Hello my dear friends,
Yes, Forest and I are in Cairo, Egypt! We are safe and happy creating a fantastic documentary film.
3 days of meeting many wonderful people, finalizing our local crew and Egyptian cast, quite a task in itself. To remind you, we are bringing Americans and their families on a free trip to Egypt so that they can experience this place for themselves, creating a feature documentary around it.
Every single person we met here has been an absolute delight (minus one … more on that later). This is my very first time in Egypt and first time directing such a large crew and cast. Talk about going from 0 to 60 in a few seconds.
The gratitude that I feel for this project, Egypt and the people I’m working with is propelling me forward at a dizzying speed.
The reason why we’re here now is to arrange for the big trip later this summer, part of which includes location scouting. Yesterday we went to the pyramids, which brings me to the “minus one” person.
There is a bit of a fiasco at the gates to the pyramids because they closed at 4pm due to Ramadan. As a result of a flurry of loudly spoken Arabic words exchanged by our people and the gate keepers we end up in horse-drawn buggies going to somewhere outside the pyramids for a “nice view.” The ride is intense and beautiful. We are going through the suburb of Giza, a colorful and dense region populated by many smiling faces, horses and camels.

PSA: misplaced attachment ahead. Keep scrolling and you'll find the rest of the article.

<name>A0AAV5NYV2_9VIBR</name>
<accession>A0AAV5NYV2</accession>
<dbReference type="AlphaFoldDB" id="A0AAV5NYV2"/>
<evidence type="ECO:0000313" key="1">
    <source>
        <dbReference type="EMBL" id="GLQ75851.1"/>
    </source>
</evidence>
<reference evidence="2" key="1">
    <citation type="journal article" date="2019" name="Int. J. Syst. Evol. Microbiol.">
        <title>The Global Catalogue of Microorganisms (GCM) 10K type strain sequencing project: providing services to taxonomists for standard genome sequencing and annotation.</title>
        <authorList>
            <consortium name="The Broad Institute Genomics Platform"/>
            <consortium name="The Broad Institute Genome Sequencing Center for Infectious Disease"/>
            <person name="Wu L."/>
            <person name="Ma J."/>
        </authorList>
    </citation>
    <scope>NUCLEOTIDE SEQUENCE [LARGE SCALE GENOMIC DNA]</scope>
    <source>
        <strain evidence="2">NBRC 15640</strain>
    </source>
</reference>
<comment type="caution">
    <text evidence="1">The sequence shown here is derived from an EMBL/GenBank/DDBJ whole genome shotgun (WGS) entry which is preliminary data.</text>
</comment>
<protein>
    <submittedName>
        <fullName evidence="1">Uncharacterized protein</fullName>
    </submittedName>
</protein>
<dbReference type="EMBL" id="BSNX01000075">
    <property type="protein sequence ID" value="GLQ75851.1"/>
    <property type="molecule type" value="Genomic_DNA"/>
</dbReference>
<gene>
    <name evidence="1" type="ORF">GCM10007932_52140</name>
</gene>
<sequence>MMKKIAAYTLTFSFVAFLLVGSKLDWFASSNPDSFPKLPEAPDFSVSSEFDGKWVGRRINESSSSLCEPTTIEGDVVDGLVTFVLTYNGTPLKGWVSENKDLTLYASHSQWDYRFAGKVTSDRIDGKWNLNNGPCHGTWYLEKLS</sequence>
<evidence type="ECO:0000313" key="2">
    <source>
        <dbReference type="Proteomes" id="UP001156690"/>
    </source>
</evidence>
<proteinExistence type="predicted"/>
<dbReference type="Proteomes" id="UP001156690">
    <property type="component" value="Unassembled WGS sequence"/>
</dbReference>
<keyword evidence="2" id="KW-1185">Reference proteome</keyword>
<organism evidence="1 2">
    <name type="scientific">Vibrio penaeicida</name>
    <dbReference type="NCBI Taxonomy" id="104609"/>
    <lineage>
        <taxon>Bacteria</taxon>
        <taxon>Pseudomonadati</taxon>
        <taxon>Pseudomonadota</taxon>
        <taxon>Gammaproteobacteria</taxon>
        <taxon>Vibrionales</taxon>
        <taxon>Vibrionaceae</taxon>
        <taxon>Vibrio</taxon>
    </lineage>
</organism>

We start climbing the desert hills. Our driver and horse have a good working relationship, the horse is allowed to rest when he needs to. It is quite beautiful, they way the understand each other without words or the violent whip. I can’t say the same for the other driver. He is cruel and ruthless and he breaks his whip on the horse’s haunch. We get to our vista point I am in tears. I want to free the horse, tend to his bloody cuts and send his oppressor as far away as possible. But I cannot. The torturer is a young man. He knows how I feel and I don’t know if that makes him prouder of his power or gives him a second thought about his actions.
The view of the pyramids is stunning and impressive. The sacred and the suffering seem to have a lot in common, don’t they? I don’t have it in me to get a smiling photo of myself in front of the pyramids. I just stand there and let it all mix in with the strong wind that wipes my tears.
When our American travelers arrive, they will not be taking the horse and buggies to the pyramids.
There’s loads more to share with you but I’ve already written a lot so I’ll close here, but not before I share with you our latest music video, below. Hope you find inspiration and joy in it. I know we do. 🙂
Sending you much love and a warm embrace from the Egyptian sun.
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